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  2. William Kwak (52215193) Jackson, KMarch 11, 2011 at 10:57 PM

    If I had read this article without taking this class, I would be baffled at the idea that the more "popular" churches or the less strict churches would be declining in membership while the more strict churches are growing. It is easy to assume that strict churches might have a declining growth due to the fact that it requires more time, participation, and commitment. It also makes sense that a church with low strictness might have a growing membership because it requires commitment from people, so they might have more of an incentive to attend.
    After taking this course, I learned that none of these are true. The reason why less strict churches are declining in growth is because of the free rider problem. Less strict churches tend to have more members in their church, which results in more free riders who will lower the value of the product that the church offers. On the other hand, the strict church limits free riders with various screening methods to produce a higher good. This results in members who receive more satisfaction from attending church.

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  3. Before taking this class, I was under the assumption that the larger and less strict/lower tension churches were always the more successful and preferred church. But after learning the economics behind it, it now makes sense to me why a church that is more strict with greater tension would be more successful. I found this post especially interesting because it applied something I learned and supported it with up to date real world evidence. The trends display the declining memberships of mainline Protestant churches, in other words, those that have lower tension. This matches with our discussion on optimal tension because there is an oversupply of such low/moderate tension churches, membership to a particular church consequently decreases. More so, higher tension churches have larger niches and will therefore have an increased opportunity for growth - as seen with the Jehovah’s Witnesses experiencing the greatest growth percentage.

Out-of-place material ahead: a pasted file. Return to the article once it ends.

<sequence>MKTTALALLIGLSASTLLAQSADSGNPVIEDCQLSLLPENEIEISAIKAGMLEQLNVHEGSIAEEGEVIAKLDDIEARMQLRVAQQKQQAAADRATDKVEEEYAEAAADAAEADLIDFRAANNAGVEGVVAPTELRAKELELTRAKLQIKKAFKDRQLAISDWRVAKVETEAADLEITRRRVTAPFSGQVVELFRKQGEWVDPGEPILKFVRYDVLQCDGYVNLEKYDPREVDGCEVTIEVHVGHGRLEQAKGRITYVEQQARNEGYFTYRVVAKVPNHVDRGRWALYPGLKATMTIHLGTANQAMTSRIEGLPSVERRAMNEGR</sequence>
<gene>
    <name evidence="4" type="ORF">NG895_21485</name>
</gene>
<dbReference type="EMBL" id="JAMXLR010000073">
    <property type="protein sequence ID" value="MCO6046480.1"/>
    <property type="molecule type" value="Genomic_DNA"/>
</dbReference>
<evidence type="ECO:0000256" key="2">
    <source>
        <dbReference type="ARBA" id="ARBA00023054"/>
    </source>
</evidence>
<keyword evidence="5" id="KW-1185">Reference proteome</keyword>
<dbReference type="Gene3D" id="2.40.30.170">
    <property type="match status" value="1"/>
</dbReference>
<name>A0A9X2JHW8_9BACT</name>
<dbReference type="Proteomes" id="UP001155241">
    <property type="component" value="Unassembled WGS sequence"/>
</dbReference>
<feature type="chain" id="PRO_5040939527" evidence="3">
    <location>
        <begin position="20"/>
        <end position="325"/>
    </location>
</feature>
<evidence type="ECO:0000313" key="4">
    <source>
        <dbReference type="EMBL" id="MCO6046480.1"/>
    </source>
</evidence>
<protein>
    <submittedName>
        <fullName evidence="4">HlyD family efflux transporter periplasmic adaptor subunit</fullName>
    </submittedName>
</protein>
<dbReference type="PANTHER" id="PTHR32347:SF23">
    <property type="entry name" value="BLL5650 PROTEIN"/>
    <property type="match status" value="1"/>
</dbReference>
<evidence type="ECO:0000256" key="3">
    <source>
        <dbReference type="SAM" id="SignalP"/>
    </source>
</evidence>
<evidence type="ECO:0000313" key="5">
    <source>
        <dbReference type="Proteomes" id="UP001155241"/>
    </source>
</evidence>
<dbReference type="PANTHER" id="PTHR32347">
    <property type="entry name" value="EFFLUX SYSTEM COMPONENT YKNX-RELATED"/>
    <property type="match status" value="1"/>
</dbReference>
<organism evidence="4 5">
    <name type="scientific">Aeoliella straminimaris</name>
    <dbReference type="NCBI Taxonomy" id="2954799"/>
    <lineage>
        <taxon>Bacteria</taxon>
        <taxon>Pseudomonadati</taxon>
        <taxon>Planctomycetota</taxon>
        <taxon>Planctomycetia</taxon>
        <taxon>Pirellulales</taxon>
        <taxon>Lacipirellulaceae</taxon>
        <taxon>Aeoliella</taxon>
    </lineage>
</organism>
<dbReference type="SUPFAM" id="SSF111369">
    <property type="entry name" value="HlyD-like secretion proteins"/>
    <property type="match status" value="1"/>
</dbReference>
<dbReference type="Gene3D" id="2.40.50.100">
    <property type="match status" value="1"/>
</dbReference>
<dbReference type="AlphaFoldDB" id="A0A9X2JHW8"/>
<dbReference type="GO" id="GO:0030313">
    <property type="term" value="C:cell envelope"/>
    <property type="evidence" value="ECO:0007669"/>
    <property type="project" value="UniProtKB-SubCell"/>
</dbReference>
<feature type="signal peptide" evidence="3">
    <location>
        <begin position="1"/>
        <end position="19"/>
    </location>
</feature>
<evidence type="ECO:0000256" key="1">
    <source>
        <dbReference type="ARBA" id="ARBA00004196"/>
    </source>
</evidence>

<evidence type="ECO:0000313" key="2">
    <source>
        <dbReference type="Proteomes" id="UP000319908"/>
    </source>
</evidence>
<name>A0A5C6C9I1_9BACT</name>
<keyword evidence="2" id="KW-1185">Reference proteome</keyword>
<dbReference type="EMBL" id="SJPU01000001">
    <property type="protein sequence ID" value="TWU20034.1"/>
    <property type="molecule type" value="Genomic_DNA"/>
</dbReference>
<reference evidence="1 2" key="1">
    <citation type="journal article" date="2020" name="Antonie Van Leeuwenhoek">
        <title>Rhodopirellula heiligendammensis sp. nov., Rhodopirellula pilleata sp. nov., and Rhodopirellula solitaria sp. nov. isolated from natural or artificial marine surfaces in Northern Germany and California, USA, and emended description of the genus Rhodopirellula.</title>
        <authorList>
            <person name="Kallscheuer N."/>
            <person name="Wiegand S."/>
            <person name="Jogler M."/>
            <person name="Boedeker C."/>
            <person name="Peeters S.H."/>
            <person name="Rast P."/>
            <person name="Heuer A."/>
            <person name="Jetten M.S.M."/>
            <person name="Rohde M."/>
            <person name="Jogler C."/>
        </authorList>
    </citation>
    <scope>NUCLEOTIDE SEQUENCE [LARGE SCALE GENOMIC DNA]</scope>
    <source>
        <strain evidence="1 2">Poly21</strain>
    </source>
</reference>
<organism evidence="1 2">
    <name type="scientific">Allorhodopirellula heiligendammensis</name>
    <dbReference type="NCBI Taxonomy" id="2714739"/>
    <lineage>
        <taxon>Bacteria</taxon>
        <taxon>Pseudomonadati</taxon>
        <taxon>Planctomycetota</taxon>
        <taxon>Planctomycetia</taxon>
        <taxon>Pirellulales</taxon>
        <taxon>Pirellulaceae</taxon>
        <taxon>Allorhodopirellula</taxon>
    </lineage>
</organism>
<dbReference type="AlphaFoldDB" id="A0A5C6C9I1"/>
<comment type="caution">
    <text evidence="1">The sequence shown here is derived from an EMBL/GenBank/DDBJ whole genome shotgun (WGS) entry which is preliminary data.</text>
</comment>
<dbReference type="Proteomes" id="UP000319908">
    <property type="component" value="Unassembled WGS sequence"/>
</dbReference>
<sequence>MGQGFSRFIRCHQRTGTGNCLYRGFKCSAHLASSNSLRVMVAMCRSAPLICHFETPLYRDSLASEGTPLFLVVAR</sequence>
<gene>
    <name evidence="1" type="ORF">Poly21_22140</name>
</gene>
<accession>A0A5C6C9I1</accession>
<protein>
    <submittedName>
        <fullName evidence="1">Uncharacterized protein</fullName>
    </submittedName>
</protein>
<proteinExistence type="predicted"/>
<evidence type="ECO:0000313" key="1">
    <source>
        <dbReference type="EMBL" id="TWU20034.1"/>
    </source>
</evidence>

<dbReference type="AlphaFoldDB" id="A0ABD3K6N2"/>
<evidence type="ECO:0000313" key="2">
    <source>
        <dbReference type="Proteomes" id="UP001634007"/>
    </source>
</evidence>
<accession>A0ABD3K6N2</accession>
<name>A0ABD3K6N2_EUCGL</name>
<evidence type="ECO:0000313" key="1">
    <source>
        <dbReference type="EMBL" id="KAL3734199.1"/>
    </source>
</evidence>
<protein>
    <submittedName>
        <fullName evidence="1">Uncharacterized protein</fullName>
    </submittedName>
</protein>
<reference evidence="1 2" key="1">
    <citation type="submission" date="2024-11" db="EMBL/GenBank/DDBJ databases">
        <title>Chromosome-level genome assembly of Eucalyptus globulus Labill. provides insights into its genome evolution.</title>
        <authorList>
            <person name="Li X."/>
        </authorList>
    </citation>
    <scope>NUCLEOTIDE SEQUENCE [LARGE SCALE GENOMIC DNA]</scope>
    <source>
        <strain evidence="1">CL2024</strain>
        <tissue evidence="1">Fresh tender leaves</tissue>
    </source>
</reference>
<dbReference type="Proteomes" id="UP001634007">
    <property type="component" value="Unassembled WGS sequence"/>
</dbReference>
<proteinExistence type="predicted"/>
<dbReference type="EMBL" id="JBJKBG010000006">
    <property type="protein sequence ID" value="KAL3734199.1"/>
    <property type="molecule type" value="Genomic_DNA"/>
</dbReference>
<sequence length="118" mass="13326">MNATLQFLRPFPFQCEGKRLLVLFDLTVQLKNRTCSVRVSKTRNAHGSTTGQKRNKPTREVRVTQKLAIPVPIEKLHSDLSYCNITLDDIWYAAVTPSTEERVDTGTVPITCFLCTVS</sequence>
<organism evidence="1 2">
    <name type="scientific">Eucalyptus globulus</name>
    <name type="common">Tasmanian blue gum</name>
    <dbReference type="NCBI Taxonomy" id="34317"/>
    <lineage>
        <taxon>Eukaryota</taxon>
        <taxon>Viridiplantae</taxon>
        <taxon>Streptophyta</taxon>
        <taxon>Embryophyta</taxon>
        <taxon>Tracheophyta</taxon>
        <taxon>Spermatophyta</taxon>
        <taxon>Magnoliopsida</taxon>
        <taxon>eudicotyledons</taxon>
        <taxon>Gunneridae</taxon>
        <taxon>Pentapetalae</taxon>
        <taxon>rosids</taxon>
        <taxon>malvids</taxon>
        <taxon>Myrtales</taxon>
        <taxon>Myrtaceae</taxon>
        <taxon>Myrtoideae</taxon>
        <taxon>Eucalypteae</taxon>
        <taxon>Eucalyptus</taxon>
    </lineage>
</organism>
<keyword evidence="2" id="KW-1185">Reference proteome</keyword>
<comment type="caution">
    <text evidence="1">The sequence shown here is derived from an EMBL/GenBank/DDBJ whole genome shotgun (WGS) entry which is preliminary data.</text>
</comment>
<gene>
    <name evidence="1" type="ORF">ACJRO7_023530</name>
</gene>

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  4. Michael Hirschberg, Econ 17March 13, 2011 at 11:14 PM

    It was very interesting to read this article wince it tied closely with our discussion of optimal tension. Strict religious groups have grown faster than non-strict groups during the last half century. Non-strict groups, such as Methodists and Presbyterian Churches, have not seen large gains in growth. Strict groups, such as Mormons and Assemblies of God, have seen faster growth rates in comparison. Strict groups have grown faster than non-strict groups because they are more committed, have higher birth rates, and have strict behavioral codes, all if which increase involvement. Having the right amount “optimum” tension will maximize growth. Having too much or too little strictness will have a negative impact on growth as well. However, a group’s optimum tension depends on goals and purpose that the leaders of the group are trying to achieve. My question is though, how would you decide how much tension you need? Would it be through trial and error? But that could cause you to lose followers and credibility. Is it luck? Looking at past history? Of all the topics we covered in class, this one got me the most confused (optimal tension).